Screamer – Kingmaker Review

Screamer doesn’t shout in the face of tradition—they never have and, predictably so, never will. Yes, here in this brand new year of 2023, young(ish) names chase the 40-year (or more) legacy of established icons like Rainbow, Van Halen, and Judas Priest, and there’s nothing wrong with that as many such surviving progenitors have trouble playing after bingo hours these days.1 Instead, the Swedish troupe continues along with the Axel Rudi Pells and Primal Fears of the world, greasing the still cranking gears that imbue power chords with a touch of muscle to float the rock-o-meter just above the Mendoza line.2 With an energetic gallop, riff after riff, lick after lick, Screamer, now five albums deep on this well-worn path, cobbles a few more steps along their road-ready set with this latest Kingmaker. But are they making kings through valiant conception, or are they simply just another heavy metal fluffer?

Sadly, this newest outing, while not entirely worse than previous ones, misses being solid by just a few swings. Something has changed since Highway of Heroes, and it’s more than just the departure of longtime member of the Screamersߵs twin-lead strike team, Anton Fingal. Kingmaker leans into a bass-flattened, synth-charmed style of heavy metal that, while not always toothless—see last year’s Dreamkiller from Sumerlands for a modern outing done right in that vein—can rob a band of their normal pulse. This popped clutch of a shift feels especially stuttering when the successes of past outings rest on the impact of an early Maiden punkiness. Of course, we’re well past the synthsplorations of the mid-80s, so Screamer is free to be whatever era they want to be—who doesn’t like a little Whitesnake?

Despite time being what it is, heavy metal should be a little wild—that hasn’t changed. Alas, Screamer simmers over 40 minutes, a slow-cooked effort to bring life to stale riffs and budget leads. With a majority of songs calculated to end before the four-minute mark, efficiently after a bridge and chorus reprise, Screamer, at least, rocks through in an inoffensive manner. Cuts like “Rise Above” and “Fall of a Common Man” make the briefest of detours from low-rent verses to title-filled choruses to sputters of melodic flair, not even the faintest of attempt at an ear-splitting guitar assault. Now, I know songs don’t always need rippin’ solos, but when Screamer does choose to let their chops run wild—check the scorching whammy wails of “The Traveler”—it’s hard to ignore the impact of that extra effort.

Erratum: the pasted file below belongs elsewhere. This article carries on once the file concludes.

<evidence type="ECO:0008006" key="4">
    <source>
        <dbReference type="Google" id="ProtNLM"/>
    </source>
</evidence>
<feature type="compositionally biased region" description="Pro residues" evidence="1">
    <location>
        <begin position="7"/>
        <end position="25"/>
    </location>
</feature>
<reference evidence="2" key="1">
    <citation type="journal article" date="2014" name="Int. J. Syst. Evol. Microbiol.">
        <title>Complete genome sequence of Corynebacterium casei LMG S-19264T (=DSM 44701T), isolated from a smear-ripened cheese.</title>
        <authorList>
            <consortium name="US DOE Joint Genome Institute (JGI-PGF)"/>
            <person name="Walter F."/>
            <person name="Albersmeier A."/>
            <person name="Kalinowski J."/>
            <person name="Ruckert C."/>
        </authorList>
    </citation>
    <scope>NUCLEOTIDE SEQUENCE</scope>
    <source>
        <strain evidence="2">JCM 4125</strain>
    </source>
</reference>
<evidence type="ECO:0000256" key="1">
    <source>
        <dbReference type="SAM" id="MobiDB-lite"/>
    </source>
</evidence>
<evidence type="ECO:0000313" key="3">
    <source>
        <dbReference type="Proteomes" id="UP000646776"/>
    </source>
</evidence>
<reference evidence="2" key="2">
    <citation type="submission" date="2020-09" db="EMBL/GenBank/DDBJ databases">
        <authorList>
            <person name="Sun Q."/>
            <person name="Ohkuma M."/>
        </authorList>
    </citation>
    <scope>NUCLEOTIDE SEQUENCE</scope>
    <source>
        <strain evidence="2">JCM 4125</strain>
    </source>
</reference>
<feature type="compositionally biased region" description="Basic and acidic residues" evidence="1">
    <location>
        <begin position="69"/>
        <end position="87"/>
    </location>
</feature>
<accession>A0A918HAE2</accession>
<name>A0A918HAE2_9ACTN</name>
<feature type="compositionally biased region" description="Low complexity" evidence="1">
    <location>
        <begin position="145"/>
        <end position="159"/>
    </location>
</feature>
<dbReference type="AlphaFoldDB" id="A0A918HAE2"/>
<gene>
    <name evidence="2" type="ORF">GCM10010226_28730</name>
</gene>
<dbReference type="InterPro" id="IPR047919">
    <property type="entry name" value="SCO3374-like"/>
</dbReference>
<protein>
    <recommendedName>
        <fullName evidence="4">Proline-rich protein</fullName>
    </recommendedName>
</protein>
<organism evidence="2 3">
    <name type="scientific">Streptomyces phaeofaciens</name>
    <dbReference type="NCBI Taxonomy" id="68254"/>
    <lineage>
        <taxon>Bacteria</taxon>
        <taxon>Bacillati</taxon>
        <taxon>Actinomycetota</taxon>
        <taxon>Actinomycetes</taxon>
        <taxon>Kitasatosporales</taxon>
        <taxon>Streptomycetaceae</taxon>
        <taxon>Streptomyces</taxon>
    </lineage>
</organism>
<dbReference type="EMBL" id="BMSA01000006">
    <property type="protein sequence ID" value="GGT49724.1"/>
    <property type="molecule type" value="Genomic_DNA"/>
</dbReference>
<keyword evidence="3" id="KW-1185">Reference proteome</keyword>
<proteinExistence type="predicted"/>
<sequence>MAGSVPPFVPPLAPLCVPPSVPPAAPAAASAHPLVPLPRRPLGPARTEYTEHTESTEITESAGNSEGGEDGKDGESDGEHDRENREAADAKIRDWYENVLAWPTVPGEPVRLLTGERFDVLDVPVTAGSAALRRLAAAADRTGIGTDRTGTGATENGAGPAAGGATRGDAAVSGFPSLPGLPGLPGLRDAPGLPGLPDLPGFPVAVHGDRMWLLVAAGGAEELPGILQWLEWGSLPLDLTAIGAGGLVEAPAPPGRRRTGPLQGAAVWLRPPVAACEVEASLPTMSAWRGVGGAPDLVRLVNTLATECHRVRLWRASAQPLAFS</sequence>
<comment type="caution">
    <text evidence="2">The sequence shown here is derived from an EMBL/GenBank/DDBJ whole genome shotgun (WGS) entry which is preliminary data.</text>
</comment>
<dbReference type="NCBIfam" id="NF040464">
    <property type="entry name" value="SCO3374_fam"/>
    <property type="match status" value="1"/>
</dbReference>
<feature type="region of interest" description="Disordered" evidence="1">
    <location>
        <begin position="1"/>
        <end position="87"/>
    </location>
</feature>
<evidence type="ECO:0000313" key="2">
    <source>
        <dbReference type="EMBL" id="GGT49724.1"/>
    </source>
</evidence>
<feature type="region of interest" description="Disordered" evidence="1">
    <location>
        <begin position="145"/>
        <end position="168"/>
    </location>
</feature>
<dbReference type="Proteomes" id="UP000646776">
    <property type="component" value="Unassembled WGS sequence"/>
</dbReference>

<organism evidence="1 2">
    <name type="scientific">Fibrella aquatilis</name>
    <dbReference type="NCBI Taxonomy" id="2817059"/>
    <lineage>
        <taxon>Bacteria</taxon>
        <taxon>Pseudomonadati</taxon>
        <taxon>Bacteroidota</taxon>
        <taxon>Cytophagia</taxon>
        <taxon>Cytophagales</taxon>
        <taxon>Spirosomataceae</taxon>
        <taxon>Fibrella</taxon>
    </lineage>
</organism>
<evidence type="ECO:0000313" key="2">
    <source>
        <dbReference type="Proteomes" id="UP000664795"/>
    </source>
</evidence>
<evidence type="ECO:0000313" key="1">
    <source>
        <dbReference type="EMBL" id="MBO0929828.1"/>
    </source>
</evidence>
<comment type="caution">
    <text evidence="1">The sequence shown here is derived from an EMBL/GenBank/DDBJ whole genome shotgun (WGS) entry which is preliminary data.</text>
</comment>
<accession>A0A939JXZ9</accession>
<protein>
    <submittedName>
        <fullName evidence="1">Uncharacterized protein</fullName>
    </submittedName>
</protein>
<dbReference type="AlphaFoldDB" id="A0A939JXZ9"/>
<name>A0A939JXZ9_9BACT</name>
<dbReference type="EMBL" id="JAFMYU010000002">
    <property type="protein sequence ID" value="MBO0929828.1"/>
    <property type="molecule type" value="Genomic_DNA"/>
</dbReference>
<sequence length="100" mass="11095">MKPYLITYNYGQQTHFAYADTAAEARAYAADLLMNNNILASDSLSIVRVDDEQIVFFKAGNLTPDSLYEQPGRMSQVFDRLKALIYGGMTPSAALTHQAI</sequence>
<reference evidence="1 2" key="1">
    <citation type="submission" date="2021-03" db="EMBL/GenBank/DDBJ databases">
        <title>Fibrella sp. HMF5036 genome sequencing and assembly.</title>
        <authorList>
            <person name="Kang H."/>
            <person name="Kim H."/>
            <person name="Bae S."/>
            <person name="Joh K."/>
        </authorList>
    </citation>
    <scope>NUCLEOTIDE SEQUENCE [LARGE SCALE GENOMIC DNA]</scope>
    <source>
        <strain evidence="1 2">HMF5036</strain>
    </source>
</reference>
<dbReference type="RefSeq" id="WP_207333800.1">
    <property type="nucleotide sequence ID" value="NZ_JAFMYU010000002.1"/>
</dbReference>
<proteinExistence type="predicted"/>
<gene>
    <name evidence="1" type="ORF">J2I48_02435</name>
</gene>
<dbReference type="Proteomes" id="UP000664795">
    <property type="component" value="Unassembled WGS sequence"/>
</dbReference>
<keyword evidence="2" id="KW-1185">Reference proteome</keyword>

The truth is, Screamer should get in my face, but with a flatter sound, Kingmaker feels like a band on cruise control. It’s no surprise to hear that Kingmaker pushes primarily a crunchy guitar attack forward, but all too often this dominating sound bowls over the gentle piping of a more interesting organ line in the background (“Kingmaker,” “Ashes and Fire”). The most uptempo songs continue to borrow a NWoBHM drive, but where Screamer before has let a Harris-leaning bass cut and thump, the heavy plunks feel oddly hollow (“Hellfire,” “Burn It Down”). Not a single song on Kingmaker hits me as bad, but after ten romps through the same highs and lows, I start to question why more placid tracks, particularly the closing duo of “Sounds of the Night” and “Renegade” need to be around at all.

To put it simply, Screamer has made better albums—their guitars have scraped harder, their bass has clacked with more fury, their drums have crashed with greater clamor. Neither aiming for narrative nor drama, Kingmaker always needed to stand high atop riff mountain with power, but Screamer couldn’t make that climb here. After the bescumbering of mediocre releases that the end of a review season typically brings, the hope for a new year is that an early gem unearths itself. While I’ve no doubt that I could crack open a cold one and have a good time with the Screamer boys, they barely brought their ‘C’ game this time, and that’s a damn shame.

Rating: 2.5/5.0
DR: 5 | Format Reviewed: 320 kbps mp3
Label: SPV/Steamhammer
Websites: | |
Releases Worldwide: January 13th, 2023

Show 2 footnotes

  1. RIP EVH, wow, already over two years?!
  2. A baseball metric to help determine whether a player is valuable in a lineup. Now you know!
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